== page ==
What’s cool about Boxcar is that you can go in for burgers or you can sit down for several courses of fine-dining quality food, in a setting that somehow manages to walk that perfect line between casual gastropub and upscale bistro.
The menu walks that line perfectly, too, with chef owners Hunter Chamness and Cara Luff finding their ideal concept in an elegant gastropub theme that allows them to showcase their impressive creativity.
The tone is set with a crafty cocktail at the beginning of the meal from bartenders who are imagining things like orange-
infused cognac with coriander syrup and prosecco — a take on the French 75 — called Shark Juice. The Far East features gin, lemongrass syrup, pomegranate liquor, pink peppercorns and mint — the perfect refreshing summer cocktail.
If you think that’s creative, wait until you try what Chamness and Luff are cooking up in the kitchen. They’re turning backyard barbecue classics like deviled eggs into extraordinarily interesting bites — the deviled eggs trio includes a Caesar egg, a roasted garlic and pork belly egg and an incredible truffle and chive egg. Regular deviled eggs at the neighborhood block party will never be the same after you’ve tried these.
With their French fine dining backgrounds — they met while cooking in the same kitchen in Seattle — and an imagination for things that aren’t found in other restaurants around the valley, it’s obvious these chefs are the real deal.
Their attention to detail is notable in everything from the rosemary Gougeres, an airy cheese puff filled with a surprisingly light pear and goat cheese mousse, to the distinctive smoked duck and sweetbread sausage that exhibits their technique (it’s made in-house, accented by pickled fennel and a foie gras-huckleberry sauce). There’s smokiness, fattiness, acidity and texture, all deliciously balanced into a dish that’s not only tasty, but it also looks like a piece of artwork.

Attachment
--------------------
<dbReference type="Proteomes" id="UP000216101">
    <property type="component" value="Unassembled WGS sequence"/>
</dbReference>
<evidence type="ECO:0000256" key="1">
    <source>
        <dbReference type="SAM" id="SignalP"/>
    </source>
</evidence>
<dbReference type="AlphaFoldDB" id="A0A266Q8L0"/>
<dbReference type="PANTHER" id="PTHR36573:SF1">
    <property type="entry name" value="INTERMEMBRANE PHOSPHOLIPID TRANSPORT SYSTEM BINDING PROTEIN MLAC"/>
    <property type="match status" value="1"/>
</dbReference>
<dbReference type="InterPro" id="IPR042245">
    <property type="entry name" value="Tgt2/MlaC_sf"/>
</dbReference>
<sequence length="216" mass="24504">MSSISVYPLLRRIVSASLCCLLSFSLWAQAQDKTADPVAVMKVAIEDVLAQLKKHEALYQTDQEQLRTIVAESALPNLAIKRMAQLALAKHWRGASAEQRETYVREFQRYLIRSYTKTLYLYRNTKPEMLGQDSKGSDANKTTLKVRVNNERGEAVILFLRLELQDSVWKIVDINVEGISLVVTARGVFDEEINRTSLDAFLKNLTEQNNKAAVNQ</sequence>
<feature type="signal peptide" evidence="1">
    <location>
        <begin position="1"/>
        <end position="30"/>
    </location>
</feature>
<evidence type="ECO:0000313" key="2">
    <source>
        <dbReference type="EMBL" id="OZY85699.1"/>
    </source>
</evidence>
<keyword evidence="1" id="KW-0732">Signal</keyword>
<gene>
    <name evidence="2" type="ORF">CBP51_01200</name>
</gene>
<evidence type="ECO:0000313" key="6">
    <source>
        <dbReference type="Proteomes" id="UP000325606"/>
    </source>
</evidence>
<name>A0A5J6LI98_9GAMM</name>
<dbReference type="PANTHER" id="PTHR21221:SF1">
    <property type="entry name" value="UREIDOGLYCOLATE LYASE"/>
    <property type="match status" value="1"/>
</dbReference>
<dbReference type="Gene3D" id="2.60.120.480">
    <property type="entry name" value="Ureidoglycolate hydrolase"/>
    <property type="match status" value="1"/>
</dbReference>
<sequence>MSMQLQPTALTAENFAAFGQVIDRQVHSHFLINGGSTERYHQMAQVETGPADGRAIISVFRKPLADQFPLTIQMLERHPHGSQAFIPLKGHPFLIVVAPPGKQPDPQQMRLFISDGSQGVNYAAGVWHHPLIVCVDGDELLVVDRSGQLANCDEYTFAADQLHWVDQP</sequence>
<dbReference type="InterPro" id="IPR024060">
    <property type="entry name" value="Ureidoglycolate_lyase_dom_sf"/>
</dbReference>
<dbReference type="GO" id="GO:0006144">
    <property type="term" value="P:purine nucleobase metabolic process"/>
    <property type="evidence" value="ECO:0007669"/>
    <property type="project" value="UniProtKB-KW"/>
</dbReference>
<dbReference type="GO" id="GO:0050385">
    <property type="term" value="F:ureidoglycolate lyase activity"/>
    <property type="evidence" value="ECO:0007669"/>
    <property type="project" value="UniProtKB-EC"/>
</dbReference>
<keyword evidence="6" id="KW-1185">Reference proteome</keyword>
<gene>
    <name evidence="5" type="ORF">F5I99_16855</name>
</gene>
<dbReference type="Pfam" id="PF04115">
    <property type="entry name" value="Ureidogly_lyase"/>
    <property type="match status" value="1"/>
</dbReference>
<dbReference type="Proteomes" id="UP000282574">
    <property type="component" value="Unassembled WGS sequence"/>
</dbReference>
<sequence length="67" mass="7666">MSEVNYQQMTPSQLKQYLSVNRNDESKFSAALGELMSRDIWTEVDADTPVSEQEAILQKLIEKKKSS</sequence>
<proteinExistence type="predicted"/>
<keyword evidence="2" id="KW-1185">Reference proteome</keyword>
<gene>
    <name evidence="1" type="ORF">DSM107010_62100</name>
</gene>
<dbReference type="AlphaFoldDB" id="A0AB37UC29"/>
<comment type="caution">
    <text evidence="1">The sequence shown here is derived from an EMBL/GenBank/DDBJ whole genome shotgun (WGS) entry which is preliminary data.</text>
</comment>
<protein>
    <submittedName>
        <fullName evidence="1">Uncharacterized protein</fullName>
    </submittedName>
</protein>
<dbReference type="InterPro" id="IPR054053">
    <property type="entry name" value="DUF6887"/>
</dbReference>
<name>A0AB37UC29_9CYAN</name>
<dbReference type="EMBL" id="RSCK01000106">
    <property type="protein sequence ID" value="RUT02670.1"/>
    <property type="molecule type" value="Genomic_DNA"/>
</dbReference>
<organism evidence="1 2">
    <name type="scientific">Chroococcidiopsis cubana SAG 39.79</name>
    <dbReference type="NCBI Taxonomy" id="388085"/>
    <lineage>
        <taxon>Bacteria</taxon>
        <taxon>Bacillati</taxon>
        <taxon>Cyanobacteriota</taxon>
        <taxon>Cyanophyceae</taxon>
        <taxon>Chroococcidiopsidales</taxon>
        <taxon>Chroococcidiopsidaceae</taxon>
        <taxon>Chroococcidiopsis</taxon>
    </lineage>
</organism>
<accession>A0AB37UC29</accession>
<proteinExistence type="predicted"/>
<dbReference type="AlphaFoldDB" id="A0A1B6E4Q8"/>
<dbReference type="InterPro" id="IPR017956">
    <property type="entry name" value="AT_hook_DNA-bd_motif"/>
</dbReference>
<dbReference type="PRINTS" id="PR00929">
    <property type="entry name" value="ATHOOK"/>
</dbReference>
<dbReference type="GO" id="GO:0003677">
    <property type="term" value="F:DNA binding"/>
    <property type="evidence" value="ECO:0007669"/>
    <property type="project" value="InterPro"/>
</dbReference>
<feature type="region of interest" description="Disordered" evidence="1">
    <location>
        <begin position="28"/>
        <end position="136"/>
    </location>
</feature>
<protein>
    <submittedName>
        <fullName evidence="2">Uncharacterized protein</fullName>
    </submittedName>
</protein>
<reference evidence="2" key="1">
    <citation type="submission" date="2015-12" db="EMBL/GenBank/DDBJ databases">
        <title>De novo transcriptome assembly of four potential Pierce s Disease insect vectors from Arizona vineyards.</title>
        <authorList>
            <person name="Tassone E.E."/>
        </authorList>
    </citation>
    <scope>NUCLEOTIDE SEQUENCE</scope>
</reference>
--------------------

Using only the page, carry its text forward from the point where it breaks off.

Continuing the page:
Two chef-owners working together creates balance, Chamness says, adding that their philosophies are the same so they’re able to check each other as they play with new recipes.
“We just complement each other’s food,” he says.
It’s obvious they’re not skimping on quality ingredients, but perhaps what’s more appreciated is the fact that they’re not skimping on quality preparation, either — even if it means a several-day process is required to create one element on a dish.
Take the cured albacore tuna served atop toasted bread with preserved lemon and hearts of palm salad. It’s complex in its simplicity, with flavors that are light and delicate.
Creamy, house-made burrata shows off even more skill, as does an interesting take on chicken noodle soup. The “noodle” is a parsnip agnolotti — the silky pasta dough bursts with a sweet parsnip pop — finished off with a lemongrass consommé.
A chicken and chorizo roulade showcases some of that rustic French knowledge, while the Boxcar bacon cheddar burger illustrates the gastropub theme done right. Ask for beer pairings from the 10 rotating craft beers on tap, too.
As I looked around on a recent summer evening while in for an early dinner, I saw a table of two nicely dressed couples enjoying a fine bottle of wine, another table with two 20-something guys in jeans and hoodies chowing down on burgers, among a variety of other customers.
The diverse combinations of customers proved that Boxcar is a place for everyone — and, more importantly, it’s a place that not only belongs in the valley, but is also to be welcomed with open arms.